By Felipe Bueno
British, French, and American forces captivated media attention with their recent bombing of chemical weapon systems in Syria. However, the allies’ use of more military force in the seven year-long conflict overshadowed the United Kingdom’s newfound willingness to wage a more aggressive type of combat.
British officials recently admitted to carrying out bombings that utilize thermobaric weapons, often referred to as “vacuum Bombs,” against the Islamic State Group in Syria earlier this year, reports Middle East Eye.
Vacuum bombs disperse a cloud of flammable liquid into the air around a target and then ignite it, reports Popular Mechanics. The resulting explosion is longer and hotter than an explosion from a conventional weapon. The bomb gets its name from the partial vacuum that is created when all the oxygen in the vicinity is consumed.
Unlike explosions from traditional weapons systems that utilize shrapnel to damage targets, the high-temperature and high-pressure explosions cause damage to the internal organs of a target. Targets are killed from the damage to their internal organs, specifically the damage done to their lungs. Due to their impact on ambient oxygen, vacuum bombs are most effective against targets in enclosed spaces like caves, buildings, or tunnels.
Vacuum bombs are controversial because they blur the lines between “discriminate” and “indiscriminate” weapons. Customary International Humanitarian Law prohibits any weapon which is inherently unable to discriminate between targets and civilians, pursuant to Article 8(2)(b)(xx) of the International Criminal Courts’s Rome Statute. Due to the vacuum bomb’s large blast radius and its effectiveness in enclosed spaces, its legality has been called into question by international law groups.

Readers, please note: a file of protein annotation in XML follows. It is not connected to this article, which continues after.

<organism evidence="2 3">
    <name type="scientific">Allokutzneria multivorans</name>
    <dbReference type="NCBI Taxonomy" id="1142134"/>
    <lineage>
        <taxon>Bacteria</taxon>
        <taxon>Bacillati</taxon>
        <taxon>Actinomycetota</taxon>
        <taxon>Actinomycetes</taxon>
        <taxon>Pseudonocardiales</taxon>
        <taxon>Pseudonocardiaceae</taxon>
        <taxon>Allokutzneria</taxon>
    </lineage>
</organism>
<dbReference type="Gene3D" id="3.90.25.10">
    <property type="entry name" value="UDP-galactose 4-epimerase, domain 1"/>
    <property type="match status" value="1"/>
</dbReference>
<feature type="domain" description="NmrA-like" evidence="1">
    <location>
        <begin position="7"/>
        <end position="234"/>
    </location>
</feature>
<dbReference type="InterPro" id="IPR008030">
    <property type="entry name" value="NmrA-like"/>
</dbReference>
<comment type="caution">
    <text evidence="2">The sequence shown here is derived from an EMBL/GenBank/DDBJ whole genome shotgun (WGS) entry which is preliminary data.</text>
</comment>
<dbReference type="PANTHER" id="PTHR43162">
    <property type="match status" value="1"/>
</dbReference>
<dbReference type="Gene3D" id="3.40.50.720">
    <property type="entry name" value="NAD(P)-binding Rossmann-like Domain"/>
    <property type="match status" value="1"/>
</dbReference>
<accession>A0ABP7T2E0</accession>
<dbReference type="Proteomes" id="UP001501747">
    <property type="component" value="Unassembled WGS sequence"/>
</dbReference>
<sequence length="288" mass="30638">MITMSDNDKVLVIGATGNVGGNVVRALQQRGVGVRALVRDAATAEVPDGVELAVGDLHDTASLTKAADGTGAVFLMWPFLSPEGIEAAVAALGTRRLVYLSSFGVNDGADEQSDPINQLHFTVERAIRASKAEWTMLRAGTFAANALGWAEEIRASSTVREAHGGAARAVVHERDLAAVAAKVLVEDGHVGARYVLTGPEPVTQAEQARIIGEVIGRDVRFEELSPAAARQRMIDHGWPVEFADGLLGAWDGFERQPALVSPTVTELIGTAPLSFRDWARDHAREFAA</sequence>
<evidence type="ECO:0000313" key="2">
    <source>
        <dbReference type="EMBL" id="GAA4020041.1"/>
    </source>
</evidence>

The press release by the British Ministry of Defense that admitted to utilizing vacuum bombs was also the first time that the British government admitted to killing civilians in its Syrian bombing campaign.
Thermobaric weapons were initially developed by the Soviet Union in their invasion of Afghanistan. Since their creation, they have been used sparingly and further development of thermobaric weapons by the U.S. army was halted as the weapons proved to be “cruel and unnecessary,” reports Forbes.
Thermobaric weapons were used in recent years by Russian forces in Syria. According to Reuters, the Russian air force carried out airstrikes in rebel-controlled areas in the Idlib province. However, the Russians refuse to use vacuum bombs frequently due to their destructive nature.